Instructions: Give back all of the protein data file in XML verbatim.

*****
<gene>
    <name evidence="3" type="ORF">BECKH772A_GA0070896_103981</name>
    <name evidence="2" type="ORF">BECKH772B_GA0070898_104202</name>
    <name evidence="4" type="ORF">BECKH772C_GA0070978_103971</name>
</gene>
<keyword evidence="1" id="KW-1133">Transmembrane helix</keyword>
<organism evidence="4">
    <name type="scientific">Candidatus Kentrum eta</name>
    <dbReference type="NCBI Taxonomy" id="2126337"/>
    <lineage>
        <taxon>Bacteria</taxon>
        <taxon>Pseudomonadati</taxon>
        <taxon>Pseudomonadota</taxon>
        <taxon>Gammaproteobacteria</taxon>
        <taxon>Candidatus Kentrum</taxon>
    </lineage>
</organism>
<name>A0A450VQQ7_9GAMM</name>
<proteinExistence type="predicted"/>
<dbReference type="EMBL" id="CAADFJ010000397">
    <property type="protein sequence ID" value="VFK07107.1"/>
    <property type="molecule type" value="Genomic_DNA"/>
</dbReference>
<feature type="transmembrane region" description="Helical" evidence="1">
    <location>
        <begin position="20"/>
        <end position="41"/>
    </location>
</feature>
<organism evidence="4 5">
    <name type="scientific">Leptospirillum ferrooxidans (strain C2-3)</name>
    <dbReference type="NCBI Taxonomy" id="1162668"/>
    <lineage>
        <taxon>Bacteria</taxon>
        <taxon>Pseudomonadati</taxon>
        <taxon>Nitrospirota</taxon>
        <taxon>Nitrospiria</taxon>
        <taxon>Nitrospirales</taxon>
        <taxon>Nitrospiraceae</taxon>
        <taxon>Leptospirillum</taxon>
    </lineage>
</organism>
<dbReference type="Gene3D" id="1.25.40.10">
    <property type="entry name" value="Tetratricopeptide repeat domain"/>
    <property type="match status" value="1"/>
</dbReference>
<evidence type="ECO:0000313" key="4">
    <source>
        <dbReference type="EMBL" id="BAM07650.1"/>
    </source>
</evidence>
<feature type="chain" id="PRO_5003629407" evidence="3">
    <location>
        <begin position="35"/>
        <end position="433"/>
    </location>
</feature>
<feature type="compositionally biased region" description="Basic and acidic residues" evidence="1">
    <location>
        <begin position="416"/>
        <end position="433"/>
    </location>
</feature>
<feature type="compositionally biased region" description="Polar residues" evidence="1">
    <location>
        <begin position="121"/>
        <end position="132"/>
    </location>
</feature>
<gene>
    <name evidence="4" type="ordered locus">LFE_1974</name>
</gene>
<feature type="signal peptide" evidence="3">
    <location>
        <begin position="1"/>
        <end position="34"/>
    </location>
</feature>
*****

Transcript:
<gene>
    <name evidence="3" type="ORF">BECKH772A_GA0070896_103981</name>
    <name evidence="2" type="ORF">BECKH772B_GA0070898_104202</name>
    <name evidence="4" type="ORF">BECKH772C_GA0070978_103971</name>
</gene>
<keyword evidence="1" id="KW-1133">Transmembrane helix</keyword>
<organism evidence="4">
    <name type="scientific">Candidatus Kentrum eta</name>
    <dbReference type="NCBI Taxonomy" id="2126337"/>
    <lineage>
        <taxon>Bacteria</taxon>
        <taxon>Pseudomonadati</taxon>
        <taxon>Pseudomonadota</taxon>
        <taxon>Gammaproteobacteria</taxon>
        <taxon>Candidatus Kentrum</taxon>
    </lineage>
</organism>
<name>A0A450VQQ7_9GAMM</name>
<proteinExistence type="predicted"/>
<dbReference type="EMBL" id="CAADFJ010000397">
    <property type="protein sequence ID" value="VFK07107.1"/>
    <property type="molecule type" value="Genomic_DNA"/>
</dbReference>
<feature type="transmembrane region" description="Helical" evidence="1">
    <location>
        <begin position="20"/>
        <end position="41"/>
    </location>
</feature>
<organism evidence="4 5">
    <name type="scientific">Leptospirillum ferrooxidans (strain C2-3)</name>
    <dbReference type="NCBI Taxonomy" id="1162668"/>
    <lineage>
        <taxon>Bacteria</taxon>
        <taxon>Pseudomonadati</taxon>
        <taxon>Nitrospirota</taxon>
        <taxon>Nitrospiria</taxon>
        <taxon>Nitrospirales</taxon>
        <taxon>Nitrospiraceae</taxon>
        <taxon>Leptospirillum</taxon>
    </lineage>
</organism>
<dbReference type="Gene3D" id="1.25.40.10">
    <property type="entry name" value="Tetratricopeptide repeat domain"/>
    <property type="match status" value="1"/>
</dbReference>
<evidence type="ECO:0000313" key="4">
    <source>
        <dbReference type="EMBL" id="BAM07650.1"/>
    </source>
</evidence>
<feature type="chain" id="PRO_5003629407" evidence="3">
    <location>
        <begin position="35"/>
        <end position="433"/>
    </location>
</feature>
<feature type="compositionally biased region" description="Basic and acidic residues" evidence="1">
    <location>
        <begin position="416"/>
        <end position="433"/>
    </location>
</feature>
<feature type="compositionally biased region" description="Polar residues" evidence="1">
    <location>
        <begin position="121"/>
        <end position="132"/>
    </location>
</feature>
<gene>
    <name evidence="4" type="ordered locus">LFE_1974</name>
</gene>
<feature type="signal peptide" evidence="3">
    <location>
        <begin position="1"/>
        <end position="34"/>
    </location>
</feature>